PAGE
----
I have been living in the United States since 1975. This year, I will be eleven years living out of my country. I came from Washington where I was living in 1975 to Central America because, as a Nicaraguan, I feel compelled to something for my country.

The former members of the National Guard have their own motivation. I ha ve a list here of 20 who were in the Sandinista army. And I have a list of 32 who were called from different sectors, peasants, most of them, farmers, businessmen, professional, student, and so forth.

So the participation of former members of the National Guard is voluntary. They were not closely associated with the Somoza regime. They consider themselves professional military persons. A legal instrument that was submitted and approved by the Sandinista junta, by the U.S. government, and by the majority o f the democratic members of Congress, it was called the Plan for the Consolidation of Peace was sent by the Sandinista junta before they took power to the OAS. In that plan, they established the new national army will be composed by Sandinistas and Nationa l Guardsmen based upon the principle that not all the members of the National Guard were bad. Now they are exploiting and saying that all the members of the National Guard are bad.

MR. BOUCHEY: Let me stop on that question and turn to our next panel member , Dr. Joachim Maitre, who is Professor of International Relations and Journalism at Boston University. He is a foreign affairs editor for Strategic Review and has recently completed a documentary dealing with the Contras.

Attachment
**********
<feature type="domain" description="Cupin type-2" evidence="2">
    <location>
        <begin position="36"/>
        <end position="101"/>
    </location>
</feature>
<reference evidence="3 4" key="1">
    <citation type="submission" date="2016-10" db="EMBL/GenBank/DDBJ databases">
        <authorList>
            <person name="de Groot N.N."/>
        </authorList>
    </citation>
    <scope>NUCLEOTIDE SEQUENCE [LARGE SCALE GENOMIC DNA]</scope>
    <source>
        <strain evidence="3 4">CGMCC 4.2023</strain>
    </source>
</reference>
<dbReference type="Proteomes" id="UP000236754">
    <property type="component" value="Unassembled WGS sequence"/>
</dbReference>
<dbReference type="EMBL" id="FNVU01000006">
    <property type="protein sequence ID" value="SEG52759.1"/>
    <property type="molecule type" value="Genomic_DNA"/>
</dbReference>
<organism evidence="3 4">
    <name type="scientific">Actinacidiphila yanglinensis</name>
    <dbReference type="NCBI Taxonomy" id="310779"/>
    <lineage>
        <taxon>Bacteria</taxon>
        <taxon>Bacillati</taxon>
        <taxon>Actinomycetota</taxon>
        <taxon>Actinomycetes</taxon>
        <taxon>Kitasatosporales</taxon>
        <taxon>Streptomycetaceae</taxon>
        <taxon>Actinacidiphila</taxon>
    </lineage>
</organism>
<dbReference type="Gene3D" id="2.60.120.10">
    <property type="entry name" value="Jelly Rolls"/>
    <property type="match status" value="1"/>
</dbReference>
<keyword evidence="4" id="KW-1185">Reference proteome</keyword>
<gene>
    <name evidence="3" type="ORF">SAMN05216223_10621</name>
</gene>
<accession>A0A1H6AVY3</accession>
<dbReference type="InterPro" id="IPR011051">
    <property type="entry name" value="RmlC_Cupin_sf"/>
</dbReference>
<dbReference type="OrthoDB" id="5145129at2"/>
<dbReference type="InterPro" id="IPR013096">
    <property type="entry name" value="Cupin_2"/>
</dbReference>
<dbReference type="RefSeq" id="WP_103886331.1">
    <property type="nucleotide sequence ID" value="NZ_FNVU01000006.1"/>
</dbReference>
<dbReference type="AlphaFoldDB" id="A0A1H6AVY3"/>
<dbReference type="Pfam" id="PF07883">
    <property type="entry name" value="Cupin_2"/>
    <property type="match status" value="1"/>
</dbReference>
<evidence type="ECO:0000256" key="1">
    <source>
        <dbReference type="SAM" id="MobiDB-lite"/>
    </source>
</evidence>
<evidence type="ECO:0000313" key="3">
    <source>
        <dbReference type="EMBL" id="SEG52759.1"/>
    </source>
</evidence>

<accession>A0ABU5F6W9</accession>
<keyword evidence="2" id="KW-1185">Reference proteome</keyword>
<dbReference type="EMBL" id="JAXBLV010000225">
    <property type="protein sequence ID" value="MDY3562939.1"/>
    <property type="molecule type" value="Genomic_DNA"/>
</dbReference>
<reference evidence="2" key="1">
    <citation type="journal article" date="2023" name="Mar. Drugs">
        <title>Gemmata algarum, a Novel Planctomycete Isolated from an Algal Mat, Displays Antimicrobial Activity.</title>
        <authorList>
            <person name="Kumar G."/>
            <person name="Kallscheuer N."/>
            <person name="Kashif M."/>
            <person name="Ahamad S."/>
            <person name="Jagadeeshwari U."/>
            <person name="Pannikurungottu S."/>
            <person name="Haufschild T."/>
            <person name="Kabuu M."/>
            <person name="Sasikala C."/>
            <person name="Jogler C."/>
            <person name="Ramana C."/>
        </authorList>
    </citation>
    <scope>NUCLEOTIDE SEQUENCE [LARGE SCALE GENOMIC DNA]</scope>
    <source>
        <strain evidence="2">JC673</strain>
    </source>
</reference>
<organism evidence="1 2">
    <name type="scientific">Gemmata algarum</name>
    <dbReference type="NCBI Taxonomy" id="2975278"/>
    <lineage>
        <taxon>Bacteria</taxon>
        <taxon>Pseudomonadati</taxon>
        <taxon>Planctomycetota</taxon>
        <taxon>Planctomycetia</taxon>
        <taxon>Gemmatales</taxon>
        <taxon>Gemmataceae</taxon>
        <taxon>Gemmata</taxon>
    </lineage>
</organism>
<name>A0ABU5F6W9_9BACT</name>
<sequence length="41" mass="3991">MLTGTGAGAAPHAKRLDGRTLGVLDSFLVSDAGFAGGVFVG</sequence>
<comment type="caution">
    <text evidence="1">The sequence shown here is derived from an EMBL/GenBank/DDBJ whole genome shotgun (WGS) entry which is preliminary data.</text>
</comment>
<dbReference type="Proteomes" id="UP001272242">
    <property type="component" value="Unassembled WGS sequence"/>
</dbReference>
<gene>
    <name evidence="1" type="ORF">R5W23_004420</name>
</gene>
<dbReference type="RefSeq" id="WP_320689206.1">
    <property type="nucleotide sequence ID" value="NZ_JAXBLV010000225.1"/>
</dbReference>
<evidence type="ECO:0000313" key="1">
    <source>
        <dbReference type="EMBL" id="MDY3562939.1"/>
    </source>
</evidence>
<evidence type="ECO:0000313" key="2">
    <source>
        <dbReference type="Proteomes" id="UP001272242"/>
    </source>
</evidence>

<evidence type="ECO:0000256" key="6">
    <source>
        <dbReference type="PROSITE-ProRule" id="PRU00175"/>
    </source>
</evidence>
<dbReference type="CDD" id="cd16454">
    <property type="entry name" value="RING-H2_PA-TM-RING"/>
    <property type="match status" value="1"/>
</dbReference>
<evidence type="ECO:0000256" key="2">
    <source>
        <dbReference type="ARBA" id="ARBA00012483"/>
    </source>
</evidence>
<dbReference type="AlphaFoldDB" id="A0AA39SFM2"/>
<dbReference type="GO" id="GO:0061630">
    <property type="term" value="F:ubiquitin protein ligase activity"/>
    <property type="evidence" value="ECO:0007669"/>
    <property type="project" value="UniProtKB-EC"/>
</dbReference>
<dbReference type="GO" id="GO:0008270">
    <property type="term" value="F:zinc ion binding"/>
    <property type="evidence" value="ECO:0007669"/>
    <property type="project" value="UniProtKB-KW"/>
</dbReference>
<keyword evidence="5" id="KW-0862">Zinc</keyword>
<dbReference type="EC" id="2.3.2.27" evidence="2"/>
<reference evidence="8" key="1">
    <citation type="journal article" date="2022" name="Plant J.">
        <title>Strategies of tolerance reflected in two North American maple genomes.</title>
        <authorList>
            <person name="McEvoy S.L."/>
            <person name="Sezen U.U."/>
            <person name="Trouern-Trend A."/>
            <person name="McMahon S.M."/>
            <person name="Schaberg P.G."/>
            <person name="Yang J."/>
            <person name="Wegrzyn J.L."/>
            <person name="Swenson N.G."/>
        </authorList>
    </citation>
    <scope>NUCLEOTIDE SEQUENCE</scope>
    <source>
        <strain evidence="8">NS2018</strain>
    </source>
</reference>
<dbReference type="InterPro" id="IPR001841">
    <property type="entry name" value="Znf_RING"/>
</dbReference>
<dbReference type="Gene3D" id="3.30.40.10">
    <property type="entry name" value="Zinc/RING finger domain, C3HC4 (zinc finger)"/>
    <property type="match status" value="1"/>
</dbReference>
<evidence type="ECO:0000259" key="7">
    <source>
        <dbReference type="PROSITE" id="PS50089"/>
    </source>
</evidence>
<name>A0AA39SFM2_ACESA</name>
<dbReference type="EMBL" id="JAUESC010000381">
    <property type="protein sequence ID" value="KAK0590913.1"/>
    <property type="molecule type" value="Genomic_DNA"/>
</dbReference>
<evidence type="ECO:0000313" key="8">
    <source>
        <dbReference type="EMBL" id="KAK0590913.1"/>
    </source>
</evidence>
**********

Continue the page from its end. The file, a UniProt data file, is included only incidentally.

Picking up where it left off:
DR. JOACHIM MAITRE: In that parti cular movie on the Contras, which is running for 28 minutes, you see daily spots in television in this country. Right now I asked Commandants Bermudez about his strategic aim inside Nicaragua and I asked him a provocative question, primarily, are you goin g to march into Managua any time soon? It took him about a minute to recover from this question and he said, "Well, we would like to, but we have other things to do first."

He defined his primary aim inside Nicaragua as cutting the country into two halves. By cutting the Rama Road, which is the main

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supply artery from El Bluff on the Atlantic Coast into Managua, he hoped to achieve a political breakthrough. That particular step has not been taken and, in order to pour, perhaps, some vinegar into the wine, cannot be achieved very quickly because another dramatic development is occurring in the south of Nicaragua hardly reported in this country at all, namely, a peace treaty between Costa Rica and the Sandinistas.